As rookies, Jordan and Iverson had a lot in common. They were score-first guards who put up gaudy numbers for bad teams who had the utmost faith in their own abilities and quickly became fan favorites. Each won Rookie of the Year, clashed with coaches, and would go on to win scoring titles, plural.
But Iverson came up in a world that Jordan had made. And while Jordan enjoyed privileges that few others had—private dressing areas in trainers’ rooms, strictly monitored media sessions, and, apparently, according to Iverson, the freedom to smoke cigars in coaches’ offices during All-Star weekend—Iverson was tasked with living up to those standards despite not being blessed with any of Jordan’s advantages. For Iverson, just surviving his childhood—let alone becoming the No. 1 overall pick and a Basketball Hall of Famer—was a more unlikely success story than anything Jordan accomplished. Focus on his shooting percentages or his turnovers or his lack of championships and you’re missing the entire point.
And through it all, Iverson remained true to himself, whatever the cost. He wore throwbacks on the bench, got his hair braided, filled his arms with tattoos when that was something that NBA players outside of Dennis Rodman just didn’t do. “For me, my main legacy,” he wrote in that Players’ Tribune piece earlier this month, “the one that I’m most proud of? It’s how I flipped people’s perceptions of what a young, rich, black athlete had to be like in order to find success in this game.” As for how successful he was, just look at the NBA now. Allen Iverson helped build that.
At the same time, Iverson was always an approachable superstar, and not just at Friday's. The very first time I met him, during his rookie season, I handed him the first issue of Slam he appeared on as a pro—”Who’s Afraid of Allen Iverson?” was the rhetorical question on the cover—and he responded by giving me a hug right there in the locker room. He was an otherworldly talent on the court, yes, but the realest of people off of it. There was no pretense and no filter. The first time I actually interviewed him, back in 1998, he said that if he could be any other NBA player, it would be Latrell Sprewell—who at the time was still suspended for choking then-Warriors coach P.J. Carlesimo. Sure, Iverson may have been an hour or eight late to a photo shoot once in a while, but he was always worth waiting for. Still is.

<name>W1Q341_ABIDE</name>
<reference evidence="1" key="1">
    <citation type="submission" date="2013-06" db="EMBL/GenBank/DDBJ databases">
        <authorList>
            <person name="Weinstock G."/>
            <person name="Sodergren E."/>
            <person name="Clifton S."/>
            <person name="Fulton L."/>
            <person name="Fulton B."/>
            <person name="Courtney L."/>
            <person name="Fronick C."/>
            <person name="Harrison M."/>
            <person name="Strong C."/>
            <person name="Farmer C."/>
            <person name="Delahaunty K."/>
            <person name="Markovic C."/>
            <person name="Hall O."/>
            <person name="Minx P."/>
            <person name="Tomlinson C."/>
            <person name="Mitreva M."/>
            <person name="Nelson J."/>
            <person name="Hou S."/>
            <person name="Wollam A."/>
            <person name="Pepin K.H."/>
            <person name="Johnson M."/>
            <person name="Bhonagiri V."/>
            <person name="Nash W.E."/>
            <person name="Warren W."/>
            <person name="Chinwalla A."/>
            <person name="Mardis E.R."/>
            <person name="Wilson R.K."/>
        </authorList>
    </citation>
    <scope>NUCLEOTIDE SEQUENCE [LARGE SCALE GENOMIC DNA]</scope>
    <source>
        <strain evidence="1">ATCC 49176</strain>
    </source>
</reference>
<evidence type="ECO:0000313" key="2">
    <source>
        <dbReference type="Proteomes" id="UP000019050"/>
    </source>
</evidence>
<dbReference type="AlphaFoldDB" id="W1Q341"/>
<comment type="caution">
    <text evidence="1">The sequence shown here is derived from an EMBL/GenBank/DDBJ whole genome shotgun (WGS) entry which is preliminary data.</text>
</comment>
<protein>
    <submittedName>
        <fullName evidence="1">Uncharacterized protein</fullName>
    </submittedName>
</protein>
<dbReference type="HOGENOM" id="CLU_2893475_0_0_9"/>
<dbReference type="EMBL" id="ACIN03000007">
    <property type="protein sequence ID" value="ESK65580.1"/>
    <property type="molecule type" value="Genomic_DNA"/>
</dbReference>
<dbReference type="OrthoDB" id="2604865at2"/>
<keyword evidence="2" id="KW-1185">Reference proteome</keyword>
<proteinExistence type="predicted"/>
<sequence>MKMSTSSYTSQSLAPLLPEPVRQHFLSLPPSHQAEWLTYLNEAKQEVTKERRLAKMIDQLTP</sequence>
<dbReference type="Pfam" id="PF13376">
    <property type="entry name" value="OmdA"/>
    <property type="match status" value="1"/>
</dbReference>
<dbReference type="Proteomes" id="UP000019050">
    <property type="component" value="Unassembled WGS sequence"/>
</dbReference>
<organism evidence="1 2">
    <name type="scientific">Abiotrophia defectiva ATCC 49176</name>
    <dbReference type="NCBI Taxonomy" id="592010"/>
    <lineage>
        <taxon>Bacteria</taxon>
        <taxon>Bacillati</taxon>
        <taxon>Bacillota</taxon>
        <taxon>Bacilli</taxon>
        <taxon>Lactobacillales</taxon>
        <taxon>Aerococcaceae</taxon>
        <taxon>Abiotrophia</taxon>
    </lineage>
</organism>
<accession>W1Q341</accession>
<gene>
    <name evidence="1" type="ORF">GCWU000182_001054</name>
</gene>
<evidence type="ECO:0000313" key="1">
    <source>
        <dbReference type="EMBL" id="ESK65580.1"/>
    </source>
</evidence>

Meanwhile, Michael Jordan was everyone’s hero, but one you never got to have a real moment with. Everything felt scripted, every question seemed like it had been answered before. You didn’t get to Jordan without going through countless gatekeepers, and you hardly ever got to talk to him one on one. Jordan became a god, yes, but at a cost. You certainly weren’t going to run into him at the local TGI Friday’s, or even at the club unless the VIP section had a VIP section (or it was a club of his own). He remains on that pedestal today, and damn, it must be a lonely place sometimes. Although he’ll always manage to find places that let him smoke cigars.
Iverson? He was flawed from the start, and instead of fighting his flaws, he embraced them. He was one of us, one of everyone, not necessarily someone to emulate in every way, but someone who by making it by being himself convinced a whole new generation of kids that they could make it by being themselves, too. Which, as it turns out, was far more valuable (and realistic) advice than Be Like Mike. All Allen Iverson ever wanted you to do was be yourself. And anybody can do that. Anybody at all.